Talk about a moment of pure joy. As I passed by this beyond enthused big-girl- bike rider, I grinned and shouted to her, “Way to go! Congratulations!” Instantly, I flashed back fifty years to the memory of my first attempt without training wheels. I can still clearly see my mom and brother, Dan, trotting behind me on the soft dirt track at our local sports field. (I’ve been riding bicycles for five decades??? Get out!)

As I continued on my Saturday ride, I sensed a fresh lift in my soul (and no, it wasn’t my gasping for air on the incline home). I wondered about the things that keep me from cutting loose with the thrill of accomplishment or the joy of discovering new adventures. I pondered: What is holding back the adult me from childlike glee? How have I let the cares of being a grownup crowd out my celebrating even the little, everyday moments?

How about you? Are you ready like me for bravely tossing aside the training wheels and pedaling ahead with exuberant abandon? I challenge us both to be more intentional about adding some fun and freedom to our days and instead of just going along for the ride. Even if that means a bit more endurance on the hills home.

Brave and Resilient Tip #122: Break free and be brave celebrating new adventures.

The Best Is Yet to Come

IMG_3792This past weekend I joined thousands of other leaf watchers in Colorado and ventured the twisting mountain highways and even a few off-the-beaten paths to see the state’s beloved aspen trees sport their golden finest. I truly enjoy this annual tradition, and even though I’ve peered at and photographed some of the same grove a trees before, I still eagerly oooh and ahhh over the yellow and orange hues. And I am not alone in my admiration of Nature clothed in such vivid colors.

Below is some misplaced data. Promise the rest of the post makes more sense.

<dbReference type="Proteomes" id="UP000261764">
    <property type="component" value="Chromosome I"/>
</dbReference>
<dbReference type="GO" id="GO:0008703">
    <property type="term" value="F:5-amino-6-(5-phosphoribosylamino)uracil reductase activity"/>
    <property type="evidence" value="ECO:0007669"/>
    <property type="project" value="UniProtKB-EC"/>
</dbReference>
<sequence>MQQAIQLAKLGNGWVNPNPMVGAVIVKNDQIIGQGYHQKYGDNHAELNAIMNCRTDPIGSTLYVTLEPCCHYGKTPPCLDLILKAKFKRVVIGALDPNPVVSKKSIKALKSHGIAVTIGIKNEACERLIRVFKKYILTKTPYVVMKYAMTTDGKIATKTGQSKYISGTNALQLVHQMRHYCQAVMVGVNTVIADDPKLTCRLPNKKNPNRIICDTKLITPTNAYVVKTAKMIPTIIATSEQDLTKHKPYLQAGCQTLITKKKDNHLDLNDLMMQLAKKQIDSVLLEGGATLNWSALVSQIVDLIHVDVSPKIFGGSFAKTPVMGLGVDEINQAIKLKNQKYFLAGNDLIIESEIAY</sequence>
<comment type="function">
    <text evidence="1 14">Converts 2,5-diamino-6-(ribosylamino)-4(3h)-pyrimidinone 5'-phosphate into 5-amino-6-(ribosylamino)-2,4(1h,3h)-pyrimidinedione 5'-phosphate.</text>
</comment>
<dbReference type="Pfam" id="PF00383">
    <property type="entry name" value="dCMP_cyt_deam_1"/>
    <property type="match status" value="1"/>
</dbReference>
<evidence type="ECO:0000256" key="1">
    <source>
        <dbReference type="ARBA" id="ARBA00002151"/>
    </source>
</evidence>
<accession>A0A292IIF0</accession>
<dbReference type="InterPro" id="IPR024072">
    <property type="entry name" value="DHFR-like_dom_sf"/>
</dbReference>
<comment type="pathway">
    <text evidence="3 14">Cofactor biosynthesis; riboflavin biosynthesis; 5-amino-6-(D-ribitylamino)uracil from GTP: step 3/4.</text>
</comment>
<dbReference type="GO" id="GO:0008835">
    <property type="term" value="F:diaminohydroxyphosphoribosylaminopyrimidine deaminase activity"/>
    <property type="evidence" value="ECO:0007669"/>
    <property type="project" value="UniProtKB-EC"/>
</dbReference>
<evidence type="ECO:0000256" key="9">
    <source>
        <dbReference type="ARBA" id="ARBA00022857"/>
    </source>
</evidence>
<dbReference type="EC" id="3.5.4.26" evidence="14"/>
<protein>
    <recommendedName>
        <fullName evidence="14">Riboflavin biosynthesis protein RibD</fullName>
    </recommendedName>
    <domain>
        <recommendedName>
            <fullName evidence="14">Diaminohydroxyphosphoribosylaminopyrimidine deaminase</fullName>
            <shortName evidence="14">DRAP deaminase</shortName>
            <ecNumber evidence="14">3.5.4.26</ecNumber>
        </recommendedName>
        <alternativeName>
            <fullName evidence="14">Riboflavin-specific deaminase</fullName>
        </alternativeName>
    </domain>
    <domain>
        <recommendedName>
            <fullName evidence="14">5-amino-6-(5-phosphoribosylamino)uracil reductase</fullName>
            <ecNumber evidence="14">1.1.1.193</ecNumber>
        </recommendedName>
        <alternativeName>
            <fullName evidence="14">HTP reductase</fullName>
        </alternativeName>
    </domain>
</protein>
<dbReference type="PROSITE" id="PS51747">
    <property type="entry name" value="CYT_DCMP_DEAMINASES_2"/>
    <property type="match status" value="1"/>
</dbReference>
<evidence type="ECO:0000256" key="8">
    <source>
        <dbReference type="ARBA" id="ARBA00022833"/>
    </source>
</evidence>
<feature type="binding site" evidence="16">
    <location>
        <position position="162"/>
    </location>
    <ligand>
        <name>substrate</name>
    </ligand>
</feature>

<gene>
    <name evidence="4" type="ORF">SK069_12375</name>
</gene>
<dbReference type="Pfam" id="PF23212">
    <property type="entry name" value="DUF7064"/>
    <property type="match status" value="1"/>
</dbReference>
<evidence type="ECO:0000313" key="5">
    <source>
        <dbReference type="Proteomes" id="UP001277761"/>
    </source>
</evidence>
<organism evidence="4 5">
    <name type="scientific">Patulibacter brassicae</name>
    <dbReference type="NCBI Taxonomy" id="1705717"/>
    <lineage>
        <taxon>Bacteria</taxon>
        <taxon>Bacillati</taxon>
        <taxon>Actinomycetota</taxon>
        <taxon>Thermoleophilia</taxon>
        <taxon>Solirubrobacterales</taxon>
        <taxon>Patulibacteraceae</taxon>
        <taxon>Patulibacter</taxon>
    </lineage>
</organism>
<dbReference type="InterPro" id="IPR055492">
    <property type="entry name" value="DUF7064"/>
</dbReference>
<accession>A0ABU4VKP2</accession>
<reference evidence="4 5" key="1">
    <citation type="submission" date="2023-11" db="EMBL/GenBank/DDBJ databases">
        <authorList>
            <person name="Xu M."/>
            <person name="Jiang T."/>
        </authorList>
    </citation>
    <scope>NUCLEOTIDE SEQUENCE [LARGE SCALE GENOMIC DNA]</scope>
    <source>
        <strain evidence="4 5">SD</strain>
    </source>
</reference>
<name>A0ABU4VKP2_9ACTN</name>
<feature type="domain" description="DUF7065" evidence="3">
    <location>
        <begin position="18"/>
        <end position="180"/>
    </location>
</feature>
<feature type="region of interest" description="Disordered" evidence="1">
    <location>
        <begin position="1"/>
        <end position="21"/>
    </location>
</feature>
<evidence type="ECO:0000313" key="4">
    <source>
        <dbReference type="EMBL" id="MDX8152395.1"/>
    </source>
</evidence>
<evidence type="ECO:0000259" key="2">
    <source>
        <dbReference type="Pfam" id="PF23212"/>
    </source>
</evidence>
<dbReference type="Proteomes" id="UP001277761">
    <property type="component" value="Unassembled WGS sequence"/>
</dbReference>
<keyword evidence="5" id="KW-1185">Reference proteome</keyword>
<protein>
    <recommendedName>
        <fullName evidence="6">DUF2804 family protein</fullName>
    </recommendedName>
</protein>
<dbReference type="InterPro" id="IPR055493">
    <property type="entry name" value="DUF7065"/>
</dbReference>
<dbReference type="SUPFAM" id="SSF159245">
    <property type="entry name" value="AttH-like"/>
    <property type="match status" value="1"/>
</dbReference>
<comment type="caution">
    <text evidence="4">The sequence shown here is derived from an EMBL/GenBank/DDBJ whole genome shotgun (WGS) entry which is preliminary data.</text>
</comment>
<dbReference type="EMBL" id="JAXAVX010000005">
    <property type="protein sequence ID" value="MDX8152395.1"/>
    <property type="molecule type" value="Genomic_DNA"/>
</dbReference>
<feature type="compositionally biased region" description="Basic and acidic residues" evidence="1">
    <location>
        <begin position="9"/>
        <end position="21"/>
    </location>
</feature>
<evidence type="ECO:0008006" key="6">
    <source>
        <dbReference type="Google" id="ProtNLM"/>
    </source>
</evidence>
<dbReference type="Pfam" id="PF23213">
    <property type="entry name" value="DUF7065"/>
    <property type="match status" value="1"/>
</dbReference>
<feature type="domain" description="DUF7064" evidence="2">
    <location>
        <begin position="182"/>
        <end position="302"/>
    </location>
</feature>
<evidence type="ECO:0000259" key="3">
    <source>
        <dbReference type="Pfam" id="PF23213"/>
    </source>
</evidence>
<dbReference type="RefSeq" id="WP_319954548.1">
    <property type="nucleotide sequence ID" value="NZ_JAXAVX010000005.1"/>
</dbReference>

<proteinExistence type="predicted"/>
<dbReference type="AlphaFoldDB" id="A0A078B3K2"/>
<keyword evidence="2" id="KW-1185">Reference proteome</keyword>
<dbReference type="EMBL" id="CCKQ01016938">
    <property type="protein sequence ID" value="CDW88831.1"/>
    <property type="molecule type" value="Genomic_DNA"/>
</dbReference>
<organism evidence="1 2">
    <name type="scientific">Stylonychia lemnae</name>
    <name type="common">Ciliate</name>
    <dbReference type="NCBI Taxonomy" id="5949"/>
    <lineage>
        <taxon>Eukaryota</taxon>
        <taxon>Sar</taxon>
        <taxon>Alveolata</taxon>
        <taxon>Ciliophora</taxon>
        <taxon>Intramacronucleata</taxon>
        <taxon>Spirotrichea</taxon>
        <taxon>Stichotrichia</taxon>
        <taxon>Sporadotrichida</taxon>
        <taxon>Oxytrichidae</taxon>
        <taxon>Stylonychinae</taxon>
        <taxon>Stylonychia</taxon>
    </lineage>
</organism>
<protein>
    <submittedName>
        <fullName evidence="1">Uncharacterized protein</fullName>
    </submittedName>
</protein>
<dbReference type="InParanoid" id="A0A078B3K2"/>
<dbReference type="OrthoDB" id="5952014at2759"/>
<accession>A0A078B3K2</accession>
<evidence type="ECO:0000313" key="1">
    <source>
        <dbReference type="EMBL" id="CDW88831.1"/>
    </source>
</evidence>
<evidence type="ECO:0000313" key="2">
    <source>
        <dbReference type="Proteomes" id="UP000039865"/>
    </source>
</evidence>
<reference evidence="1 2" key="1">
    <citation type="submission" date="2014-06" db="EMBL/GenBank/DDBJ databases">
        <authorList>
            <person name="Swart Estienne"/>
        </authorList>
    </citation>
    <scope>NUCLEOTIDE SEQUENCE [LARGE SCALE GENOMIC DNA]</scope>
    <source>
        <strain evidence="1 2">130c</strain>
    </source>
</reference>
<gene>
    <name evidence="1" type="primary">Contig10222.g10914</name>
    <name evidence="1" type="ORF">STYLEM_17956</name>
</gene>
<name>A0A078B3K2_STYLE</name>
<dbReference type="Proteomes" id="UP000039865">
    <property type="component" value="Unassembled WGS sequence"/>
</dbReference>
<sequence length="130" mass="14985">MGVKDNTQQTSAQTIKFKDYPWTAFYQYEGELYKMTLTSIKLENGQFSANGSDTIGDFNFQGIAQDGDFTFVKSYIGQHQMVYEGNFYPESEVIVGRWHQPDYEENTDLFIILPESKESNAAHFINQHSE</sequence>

But this year I noticed something for the first time through a different lens. Last Thursday I had to part with my beloved Collie and he typically rides along on these mountain treks. (More on Logan in a future blog, but I do welcome your prayers for my grieving heart.) I used my drive to Cripple Creek Saturday for some tears, reflection and photography. I was driving behind dozens of other cars on the drive home, I noticed scores of people out of their cars along a wide turnout in the lane heading toward the hillsides of aspens. Grandparents holding hands to steady each other in the gravel. Dads zooming in with their cameras. Moms scurrying after kids.

All of a sudden, I wanted to roll down my window and shout at them, “Hey, keep going another mile or two. The best leaves are ahead. You ain’t seen nothing yet. The best is yet to come!”

IMG_4564The best is yet to come. I’ve always loved this phrase, but Saturday it took on a deeper meaning for me. What if we keep going and just around the bend, life gets even better? What if the best is yet to come in our relationships? Or in our work? Our in our enjoyment of everyday life? Really? Wow! And for me thinking of my Logan romping in the fall leaves of heaven’s meadows, I know the ultimate best is yet to come.

Brave and Resilient Tip #120: Keep going no matter where you are in the journey. The best IS yet to come.


Beautiful Yet Overwhelming

A 9/11 Widow Shares How She Finds Hope